Science Matters: Polio II

Program Information

Series: A Moment in Time
Duration: 00:04:10
Year Produced: 2009
Description:

The year 1916 marked the beginning of a polio epidemic in the United States that would not end until 1955. It did so as one of the major medical success stories of the 20th century.

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Transcript

Lead: The year 1916 marked the beginning of a polio epidemic in the United States that would not end until 1955. It did so as one of the major medical success stories of the 20th century.

Intro: A Moment In Time with Dan Roberts.

Content: Poliomyelitis, also known as infantile paralysis, is a viral infection of the intestinal tract that sometimes can attack the central nervous system and lead to severe muscular paralysis. After the 1916 outbreak, the United States averaged 21,000 paralytic cases per year. During the 1930-40s, both private and government research was accelerated to try to find a cure for this dreaded disease. The National Foundation of Infantile Paralysis, now the March of Dimes, was inaugurated by Franklin D. Roosevelt in 1938 for the purpose of raising money, one dime at a time, to fund polio research. Americans waited--with not a great deal of patience--for a breakthrough.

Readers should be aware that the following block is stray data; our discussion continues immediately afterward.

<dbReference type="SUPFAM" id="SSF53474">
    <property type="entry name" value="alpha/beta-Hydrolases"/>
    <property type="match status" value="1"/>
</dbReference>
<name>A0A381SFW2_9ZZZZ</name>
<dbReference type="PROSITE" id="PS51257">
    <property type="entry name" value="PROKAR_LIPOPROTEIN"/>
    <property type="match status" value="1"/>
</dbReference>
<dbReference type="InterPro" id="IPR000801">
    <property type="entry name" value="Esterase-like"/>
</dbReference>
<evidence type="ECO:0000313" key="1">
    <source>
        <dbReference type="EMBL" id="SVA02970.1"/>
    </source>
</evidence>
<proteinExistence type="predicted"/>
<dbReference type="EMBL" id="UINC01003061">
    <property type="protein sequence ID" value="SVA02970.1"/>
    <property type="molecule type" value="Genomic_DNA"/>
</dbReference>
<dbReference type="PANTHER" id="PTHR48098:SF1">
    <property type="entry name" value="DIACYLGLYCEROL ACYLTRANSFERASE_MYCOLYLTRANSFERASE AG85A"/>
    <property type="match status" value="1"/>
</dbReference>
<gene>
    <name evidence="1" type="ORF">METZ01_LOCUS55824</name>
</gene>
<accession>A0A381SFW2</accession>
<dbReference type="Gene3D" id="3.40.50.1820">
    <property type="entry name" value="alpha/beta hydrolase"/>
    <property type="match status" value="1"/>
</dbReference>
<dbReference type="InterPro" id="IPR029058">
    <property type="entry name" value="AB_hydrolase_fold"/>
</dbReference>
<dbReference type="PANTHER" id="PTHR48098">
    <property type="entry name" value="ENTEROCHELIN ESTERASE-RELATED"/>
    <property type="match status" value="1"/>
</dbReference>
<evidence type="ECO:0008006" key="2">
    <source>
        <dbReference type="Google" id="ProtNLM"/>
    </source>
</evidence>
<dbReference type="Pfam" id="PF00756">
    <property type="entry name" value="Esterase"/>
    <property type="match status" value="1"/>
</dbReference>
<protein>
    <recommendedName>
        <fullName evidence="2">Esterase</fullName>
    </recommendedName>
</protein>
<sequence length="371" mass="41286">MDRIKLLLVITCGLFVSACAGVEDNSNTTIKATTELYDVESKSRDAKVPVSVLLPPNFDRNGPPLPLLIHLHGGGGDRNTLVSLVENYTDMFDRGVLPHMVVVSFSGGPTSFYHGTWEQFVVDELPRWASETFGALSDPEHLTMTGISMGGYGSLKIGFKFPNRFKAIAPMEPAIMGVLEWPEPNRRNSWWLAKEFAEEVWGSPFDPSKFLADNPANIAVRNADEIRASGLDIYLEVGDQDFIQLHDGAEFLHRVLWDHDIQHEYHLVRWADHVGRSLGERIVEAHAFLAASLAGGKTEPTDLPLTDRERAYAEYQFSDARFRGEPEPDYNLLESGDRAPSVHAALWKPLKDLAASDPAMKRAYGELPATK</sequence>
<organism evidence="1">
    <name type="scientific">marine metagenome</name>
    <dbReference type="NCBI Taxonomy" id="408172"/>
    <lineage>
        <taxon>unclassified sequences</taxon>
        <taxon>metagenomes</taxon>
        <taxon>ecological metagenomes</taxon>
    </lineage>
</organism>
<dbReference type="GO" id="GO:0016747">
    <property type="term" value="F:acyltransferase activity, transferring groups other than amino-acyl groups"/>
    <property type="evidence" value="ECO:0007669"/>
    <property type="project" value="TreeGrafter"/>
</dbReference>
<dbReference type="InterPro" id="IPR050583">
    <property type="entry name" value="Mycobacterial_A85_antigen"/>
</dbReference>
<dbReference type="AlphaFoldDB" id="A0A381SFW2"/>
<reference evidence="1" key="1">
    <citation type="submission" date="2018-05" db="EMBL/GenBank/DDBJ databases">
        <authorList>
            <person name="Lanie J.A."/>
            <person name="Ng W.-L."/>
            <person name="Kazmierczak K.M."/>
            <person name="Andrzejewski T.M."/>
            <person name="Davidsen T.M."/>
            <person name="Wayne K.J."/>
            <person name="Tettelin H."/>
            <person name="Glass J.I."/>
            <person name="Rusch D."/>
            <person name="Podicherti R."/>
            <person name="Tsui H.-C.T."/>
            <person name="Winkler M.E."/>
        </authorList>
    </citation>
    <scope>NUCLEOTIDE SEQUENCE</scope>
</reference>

By the early 20th century scientists had recognized that polio was a viral disease and, fairly early, the focus of study shifted from cure to prevention, i.e., the development of a vaccine. In 1949 a laboratory discovery by three American virologists cleared the road for the development of that vaccine. John F. Enders, Thomas H. Weller and Frederick C. Robbins, later awarded a Nobel Prize, successfully grew the polio virus in a lab culture. Previously scientists went through the painstaking process of exposing live animals, then extracting the virus from the animal for examination. Now the virus could be reproduced quickly, examined, and manipulated.

On April 12, 1955, it was announced that after large-scale clinical trials physician researcher Jonas Salk had developed a polio vaccine made of killed poliovirus that, when administered by a shot, immunized the patient without infection. Six years later virologist Albert Sabin's oral vaccine, containing live but attenuated (or much weakened) poliovirus, was approved and eventually supplanted the Salk vaccine. Today there are very few natural cases of poliomyelitis in countries where the vaccine in administered, although the disease is still very much a health threat in underdeveloped parts of the world.

The producer of A Moment In Time is Steve Clark. At the University of Richmond, this is Dan Roberts.